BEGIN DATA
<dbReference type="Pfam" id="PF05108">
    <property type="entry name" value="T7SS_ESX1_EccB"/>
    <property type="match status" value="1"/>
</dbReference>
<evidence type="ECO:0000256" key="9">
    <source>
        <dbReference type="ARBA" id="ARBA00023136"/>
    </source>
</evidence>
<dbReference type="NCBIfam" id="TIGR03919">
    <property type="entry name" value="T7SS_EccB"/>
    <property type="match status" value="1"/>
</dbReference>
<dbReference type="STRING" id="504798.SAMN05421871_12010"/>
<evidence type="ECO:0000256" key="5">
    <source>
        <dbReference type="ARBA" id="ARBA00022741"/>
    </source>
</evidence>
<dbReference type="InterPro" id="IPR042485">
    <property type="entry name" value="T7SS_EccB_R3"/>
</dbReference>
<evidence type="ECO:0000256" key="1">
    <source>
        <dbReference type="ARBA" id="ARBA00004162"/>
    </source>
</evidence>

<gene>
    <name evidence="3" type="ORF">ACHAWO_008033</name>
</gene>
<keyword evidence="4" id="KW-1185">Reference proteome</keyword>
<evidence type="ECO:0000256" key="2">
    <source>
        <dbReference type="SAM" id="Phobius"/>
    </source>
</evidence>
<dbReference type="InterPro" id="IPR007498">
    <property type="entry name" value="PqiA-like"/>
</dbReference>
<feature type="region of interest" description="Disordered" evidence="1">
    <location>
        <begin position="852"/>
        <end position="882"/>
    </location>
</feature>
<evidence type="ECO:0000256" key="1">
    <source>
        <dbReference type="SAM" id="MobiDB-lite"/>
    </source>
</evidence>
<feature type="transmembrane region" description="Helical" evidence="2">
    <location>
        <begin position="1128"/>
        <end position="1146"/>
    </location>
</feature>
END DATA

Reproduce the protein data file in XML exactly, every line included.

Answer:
<dbReference type="Pfam" id="PF05108">
    <property type="entry name" value="T7SS_ESX1_EccB"/>
    <property type="match status" value="1"/>
</dbReference>
<evidence type="ECO:0000256" key="9">
    <source>
        <dbReference type="ARBA" id="ARBA00023136"/>
    </source>
</evidence>
<dbReference type="NCBIfam" id="TIGR03919">
    <property type="entry name" value="T7SS_EccB"/>
    <property type="match status" value="1"/>
</dbReference>
<dbReference type="STRING" id="504798.SAMN05421871_12010"/>
<evidence type="ECO:0000256" key="5">
    <source>
        <dbReference type="ARBA" id="ARBA00022741"/>
    </source>
</evidence>
<dbReference type="InterPro" id="IPR042485">
    <property type="entry name" value="T7SS_EccB_R3"/>
</dbReference>
<evidence type="ECO:0000256" key="1">
    <source>
        <dbReference type="ARBA" id="ARBA00004162"/>
    </source>
</evidence>

<gene>
    <name evidence="3" type="ORF">ACHAWO_008033</name>
</gene>
<keyword evidence="4" id="KW-1185">Reference proteome</keyword>
<evidence type="ECO:0000256" key="2">
    <source>
        <dbReference type="SAM" id="Phobius"/>
    </source>
</evidence>
<dbReference type="InterPro" id="IPR007498">
    <property type="entry name" value="PqiA-like"/>
</dbReference>
<feature type="region of interest" description="Disordered" evidence="1">
    <location>
        <begin position="852"/>
        <end position="882"/>
    </location>
</feature>
<evidence type="ECO:0000256" key="1">
    <source>
        <dbReference type="SAM" id="MobiDB-lite"/>
    </source>
</evidence>
<feature type="transmembrane region" description="Helical" evidence="2">
    <location>
        <begin position="1128"/>
        <end position="1146"/>
    </location>
</feature>